I file /bin/ls and get the output:

/bin/ls: ELF 64-bit LSB shared object, x86-64, version 1 (SYSV), dynamically linked, interpreter /lib64/ld-linux-x86-64.so.2, for GNU/Linux 2.6.32, stripped

And I found the reason is that my gentoo is compiling everything with -pie .

If I pass -nopie to gcc, I will get the right answer:

a.out: ELF 64-bit LSB executable, x86-64, version 1 (SYSV), dynamically linked, interpreter /lib64/ld-linux-x86-64.so.2, for GNU/Linux 2.6.32, not stripped

Also, I find something at building a .so that is also an executable. It uses -pie to make a DSO executable.

In gcc's man page, it describes in brief:

Produce a position independent executable on targets that support it.

So I'm wondering what -pie do exactly? How it makes my executable to be recognized as a shared object?


The distinction between "executable" and "shared object" is largely artificial. What the file command is showing you is whether the ELF e_type header is ET_EXEC or ET_DYN. This is a rather technical distinction and has to do with how the loader treats them. file (via its magic file) should probably be taught to distinguish between "shared object" in the sense of "shared library" and "PIE executable" by looking for other characteristics like the presence of a PT_INTERP program header (which libraries generally won't have) or perhaps an entry point address (although some libraries seem to have a meaningless one).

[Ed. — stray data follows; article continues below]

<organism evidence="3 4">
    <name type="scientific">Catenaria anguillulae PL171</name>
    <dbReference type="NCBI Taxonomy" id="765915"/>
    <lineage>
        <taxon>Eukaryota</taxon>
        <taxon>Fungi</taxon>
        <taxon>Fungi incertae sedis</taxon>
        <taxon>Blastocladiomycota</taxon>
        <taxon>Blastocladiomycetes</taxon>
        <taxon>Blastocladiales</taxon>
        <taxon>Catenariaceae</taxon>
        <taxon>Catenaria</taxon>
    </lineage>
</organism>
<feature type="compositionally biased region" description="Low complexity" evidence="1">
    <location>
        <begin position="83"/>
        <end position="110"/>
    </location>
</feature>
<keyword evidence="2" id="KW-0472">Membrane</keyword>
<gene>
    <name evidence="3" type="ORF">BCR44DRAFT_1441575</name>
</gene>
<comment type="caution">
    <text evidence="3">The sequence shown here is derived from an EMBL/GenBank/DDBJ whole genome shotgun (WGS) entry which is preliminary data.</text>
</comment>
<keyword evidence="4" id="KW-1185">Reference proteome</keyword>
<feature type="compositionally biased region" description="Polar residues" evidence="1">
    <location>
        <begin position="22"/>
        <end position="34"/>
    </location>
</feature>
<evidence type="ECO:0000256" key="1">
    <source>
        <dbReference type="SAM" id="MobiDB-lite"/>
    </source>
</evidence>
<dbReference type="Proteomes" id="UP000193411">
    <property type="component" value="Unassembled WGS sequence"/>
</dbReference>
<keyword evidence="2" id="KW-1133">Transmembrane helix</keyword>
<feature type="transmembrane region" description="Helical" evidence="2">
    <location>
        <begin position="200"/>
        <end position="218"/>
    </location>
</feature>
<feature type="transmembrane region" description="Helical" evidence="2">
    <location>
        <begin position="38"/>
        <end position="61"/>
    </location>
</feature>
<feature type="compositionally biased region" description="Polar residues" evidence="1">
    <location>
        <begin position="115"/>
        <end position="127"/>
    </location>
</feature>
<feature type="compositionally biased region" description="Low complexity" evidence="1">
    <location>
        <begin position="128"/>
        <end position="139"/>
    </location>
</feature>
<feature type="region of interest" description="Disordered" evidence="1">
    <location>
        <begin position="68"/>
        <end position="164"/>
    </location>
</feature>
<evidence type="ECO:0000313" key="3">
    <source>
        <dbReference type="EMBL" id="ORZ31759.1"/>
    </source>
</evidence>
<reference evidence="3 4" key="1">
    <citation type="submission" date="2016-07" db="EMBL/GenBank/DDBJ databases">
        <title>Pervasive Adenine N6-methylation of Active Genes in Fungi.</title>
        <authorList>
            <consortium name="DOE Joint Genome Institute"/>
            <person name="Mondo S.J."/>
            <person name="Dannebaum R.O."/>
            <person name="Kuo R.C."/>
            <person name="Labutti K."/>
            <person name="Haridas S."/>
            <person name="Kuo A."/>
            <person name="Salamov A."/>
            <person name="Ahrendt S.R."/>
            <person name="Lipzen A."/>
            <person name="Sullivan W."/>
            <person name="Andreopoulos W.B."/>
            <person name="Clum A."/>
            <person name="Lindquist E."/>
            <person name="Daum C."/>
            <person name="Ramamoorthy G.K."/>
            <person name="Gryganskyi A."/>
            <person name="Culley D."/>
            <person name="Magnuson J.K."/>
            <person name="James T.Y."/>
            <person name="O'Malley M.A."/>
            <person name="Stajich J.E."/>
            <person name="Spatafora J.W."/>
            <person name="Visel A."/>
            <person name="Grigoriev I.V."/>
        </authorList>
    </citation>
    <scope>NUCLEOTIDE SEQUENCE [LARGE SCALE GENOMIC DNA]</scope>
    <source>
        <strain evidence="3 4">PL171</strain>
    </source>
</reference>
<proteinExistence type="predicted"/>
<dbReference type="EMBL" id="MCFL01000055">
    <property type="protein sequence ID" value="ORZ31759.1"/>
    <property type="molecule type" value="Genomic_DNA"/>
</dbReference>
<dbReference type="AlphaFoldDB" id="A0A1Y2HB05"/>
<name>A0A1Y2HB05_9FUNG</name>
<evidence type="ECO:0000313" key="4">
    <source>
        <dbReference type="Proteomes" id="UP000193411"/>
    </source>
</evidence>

To address what -pie does, it produces an executable that can be loaded at an arbitrary base address, rather than "normal" executables whose load addresses are fixed at ld-time. These use the same type of position-independent code and load headers used in shared libraries, which are also loadable at arbitrary addresses (and which need to be loadable at arbitrary addresses since any fixed address might already be taken by the main executable or another library). PIE is generally considered a hardening mechanism (allowing address randomization to affect the address of code and data in the main program) but it can also have other uses like making binaries more appropriate for MMU-less systems.

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